UK’s Covid alert level downgraded as cases and NHS pressure eases

THE UK’s Covid alert level has today been downgraded – in a hopeful indicator that pressure on the NHS is lifting.

All four chief medical officers made the promising decision to pull the country down from its highest ever alert level, five, to a four.

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Pressure on the NHS has eased enough to downgrade the alert level


Pressure on the NHS has eased enough to downgrade the alert levelCredit: London News Pictures

There are now 16,803 patients being treated on wards for the virus, less than half the 39,247 peak five weeks earlier.

The drop means Covid is still in general circulation with transmission risk still high, but there is no longer a “material risk” of the NHS being overwhelmed.

In a Department of Health statement from all four chiefs, they said: “The health services across the four nations remain under significant pressure with a high number of patients in hospital, however thanks to the efforts of public we are now seeing numbers consistently declining, and the threat of the NHS and other health services being overwhelmed within 21 days has receded.

“We should be under no illusions –  transmission rates, hospital pressures and deaths are still very high.

“In time, the vaccines will have a major impact and we encourage everyone to get vaccinated when they receive the offer.

“However for the time being it is really important that we all – vaccinated or not – remain vigilant and continue to follow the guidelines.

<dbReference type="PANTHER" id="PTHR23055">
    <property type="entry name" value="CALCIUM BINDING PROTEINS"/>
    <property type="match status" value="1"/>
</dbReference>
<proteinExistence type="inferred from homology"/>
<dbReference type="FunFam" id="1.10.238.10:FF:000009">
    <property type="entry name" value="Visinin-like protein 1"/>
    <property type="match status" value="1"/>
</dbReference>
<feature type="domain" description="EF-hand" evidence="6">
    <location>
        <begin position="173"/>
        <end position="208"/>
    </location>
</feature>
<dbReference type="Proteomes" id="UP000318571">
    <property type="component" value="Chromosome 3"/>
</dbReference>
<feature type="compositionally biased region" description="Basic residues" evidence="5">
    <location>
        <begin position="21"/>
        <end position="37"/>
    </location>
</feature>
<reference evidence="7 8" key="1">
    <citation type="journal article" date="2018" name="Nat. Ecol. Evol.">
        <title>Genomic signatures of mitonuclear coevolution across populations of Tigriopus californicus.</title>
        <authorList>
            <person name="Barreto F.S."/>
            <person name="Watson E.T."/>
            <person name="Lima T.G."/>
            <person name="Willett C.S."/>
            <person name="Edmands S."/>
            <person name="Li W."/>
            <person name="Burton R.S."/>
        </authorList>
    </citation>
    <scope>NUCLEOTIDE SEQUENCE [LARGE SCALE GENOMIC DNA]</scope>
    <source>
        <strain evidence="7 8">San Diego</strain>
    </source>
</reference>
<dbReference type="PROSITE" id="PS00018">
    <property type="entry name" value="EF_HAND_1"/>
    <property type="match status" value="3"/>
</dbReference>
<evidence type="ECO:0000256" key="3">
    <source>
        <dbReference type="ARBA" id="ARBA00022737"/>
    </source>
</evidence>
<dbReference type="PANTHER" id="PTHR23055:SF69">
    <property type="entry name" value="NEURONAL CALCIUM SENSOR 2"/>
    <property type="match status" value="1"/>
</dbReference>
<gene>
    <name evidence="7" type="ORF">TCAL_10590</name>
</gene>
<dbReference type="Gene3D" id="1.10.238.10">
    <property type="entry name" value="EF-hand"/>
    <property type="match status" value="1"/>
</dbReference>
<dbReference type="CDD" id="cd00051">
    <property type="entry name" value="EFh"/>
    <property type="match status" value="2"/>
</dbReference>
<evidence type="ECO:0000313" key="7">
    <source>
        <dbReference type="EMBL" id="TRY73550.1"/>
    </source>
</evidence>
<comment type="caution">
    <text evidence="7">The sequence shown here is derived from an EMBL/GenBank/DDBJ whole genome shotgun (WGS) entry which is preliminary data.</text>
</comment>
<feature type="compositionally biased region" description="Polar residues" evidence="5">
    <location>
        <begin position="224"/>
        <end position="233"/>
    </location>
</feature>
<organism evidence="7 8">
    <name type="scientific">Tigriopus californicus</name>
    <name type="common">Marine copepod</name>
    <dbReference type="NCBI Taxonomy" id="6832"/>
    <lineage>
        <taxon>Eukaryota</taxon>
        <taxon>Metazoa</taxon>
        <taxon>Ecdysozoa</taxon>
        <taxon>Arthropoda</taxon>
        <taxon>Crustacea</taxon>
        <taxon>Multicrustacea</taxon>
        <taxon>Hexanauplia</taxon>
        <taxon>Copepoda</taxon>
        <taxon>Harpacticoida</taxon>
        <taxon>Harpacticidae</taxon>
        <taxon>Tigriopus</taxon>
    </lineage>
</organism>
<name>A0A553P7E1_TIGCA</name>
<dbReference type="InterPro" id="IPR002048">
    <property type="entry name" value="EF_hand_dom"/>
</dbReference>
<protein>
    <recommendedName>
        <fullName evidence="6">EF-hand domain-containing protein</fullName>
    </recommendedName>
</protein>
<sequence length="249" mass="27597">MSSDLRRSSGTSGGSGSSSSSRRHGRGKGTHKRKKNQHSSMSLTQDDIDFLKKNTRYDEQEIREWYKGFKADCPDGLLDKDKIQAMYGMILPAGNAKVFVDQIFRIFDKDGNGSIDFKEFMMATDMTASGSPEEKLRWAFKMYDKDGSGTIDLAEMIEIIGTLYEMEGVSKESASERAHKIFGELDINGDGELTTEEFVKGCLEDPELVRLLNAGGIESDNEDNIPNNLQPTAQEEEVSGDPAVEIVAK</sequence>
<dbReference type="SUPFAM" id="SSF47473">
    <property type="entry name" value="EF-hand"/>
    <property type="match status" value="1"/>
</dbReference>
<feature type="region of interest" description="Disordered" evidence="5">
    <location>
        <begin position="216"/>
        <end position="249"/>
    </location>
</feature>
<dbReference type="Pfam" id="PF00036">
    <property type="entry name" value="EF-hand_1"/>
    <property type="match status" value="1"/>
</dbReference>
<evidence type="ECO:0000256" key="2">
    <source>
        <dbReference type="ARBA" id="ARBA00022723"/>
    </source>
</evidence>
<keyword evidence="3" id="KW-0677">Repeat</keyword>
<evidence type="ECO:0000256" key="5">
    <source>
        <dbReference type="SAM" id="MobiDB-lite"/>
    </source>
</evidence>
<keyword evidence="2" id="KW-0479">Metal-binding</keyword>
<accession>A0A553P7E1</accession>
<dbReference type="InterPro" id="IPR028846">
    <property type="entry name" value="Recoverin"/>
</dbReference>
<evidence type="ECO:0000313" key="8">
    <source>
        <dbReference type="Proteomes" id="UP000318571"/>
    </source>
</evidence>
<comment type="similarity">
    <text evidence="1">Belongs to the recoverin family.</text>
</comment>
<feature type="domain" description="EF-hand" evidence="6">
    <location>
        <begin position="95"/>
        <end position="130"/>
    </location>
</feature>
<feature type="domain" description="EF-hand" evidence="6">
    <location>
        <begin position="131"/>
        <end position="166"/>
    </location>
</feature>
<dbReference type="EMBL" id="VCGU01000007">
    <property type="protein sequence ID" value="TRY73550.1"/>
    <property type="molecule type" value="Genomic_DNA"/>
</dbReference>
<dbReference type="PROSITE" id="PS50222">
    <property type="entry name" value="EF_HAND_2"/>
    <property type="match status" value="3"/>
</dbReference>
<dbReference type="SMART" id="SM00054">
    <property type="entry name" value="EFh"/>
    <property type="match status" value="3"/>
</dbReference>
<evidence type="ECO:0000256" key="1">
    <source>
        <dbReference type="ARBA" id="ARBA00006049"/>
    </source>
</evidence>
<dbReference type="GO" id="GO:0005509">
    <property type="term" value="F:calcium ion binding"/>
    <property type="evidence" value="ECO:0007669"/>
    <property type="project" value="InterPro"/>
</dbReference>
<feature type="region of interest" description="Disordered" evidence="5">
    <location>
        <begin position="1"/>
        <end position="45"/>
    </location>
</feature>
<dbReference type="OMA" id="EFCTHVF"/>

“We know how difficult the situation has been and remains to be for healthcare workers, we thank them for their immense effort, skill and professionalism throughout the pandemic.”

Hospitalisations have slowly come down since the second peak in January


Hospitalisations have slowly come down since the second peak in January

Chief Medical Officer for England, Professor Chris Whitty, Chief Medical Officer for Northern Ireland, Dr Michael McBride, Chief Medical Officer for Scotland, Dr Gregor Smith and Chief Medical Officer for Wales, Dr Frank Atherton made the announcement today.

NHS Providers chief executive Chris Hopson said the alert level may have dropped but there was a “long way to go yet”.

He said that “no-one in NHS (is) anywhere near declaring this phase of battle won”.

It comes days after the Prime Minister revealed his road map to get the country out of lockdown.

The PM announced his “cautious but irreversible” plan on Monday to get the country back to normal after the “extraordinary” success of Britain’s speedy vaccine rollout.

He hopes to get Britain booming and back to near normal by June, and give every adult a vaccine by the end of July.

All restrictions will be lifted at the same time across England – with no more tiers in sight – but each step will be assessed against four tests before restrictions ease.


He told MPs: “Today the end really is in sight. A wretched year will soon give way to spring and summer that will be very different to today.”

And as long as the data allows and there are no more new variants which could wreck the plans, the PM aims to review and relax more rules every five weeks giving a week’s notice of the update.

The PM vowed his map was a “one way road to freedom” and insisted there would be no turning back.

It comes as Public Health England findings showed that one dose of the Pfizer-BioNTech vaccine reduces hospitalisations and deaths by at least 75 per cent – which will help him lift measures.

The country was moved to its highest Covid threat level ever on January 4, as the NHS faced the risk of collapsing.

The five levels were introduced as part of the government’s road map for navigating the UK out of the pandemic.

The UK moved down to Level three from four on June 19 as part of a gradual easing of lockdown measures. But it rose again in September as infections continued to rise.



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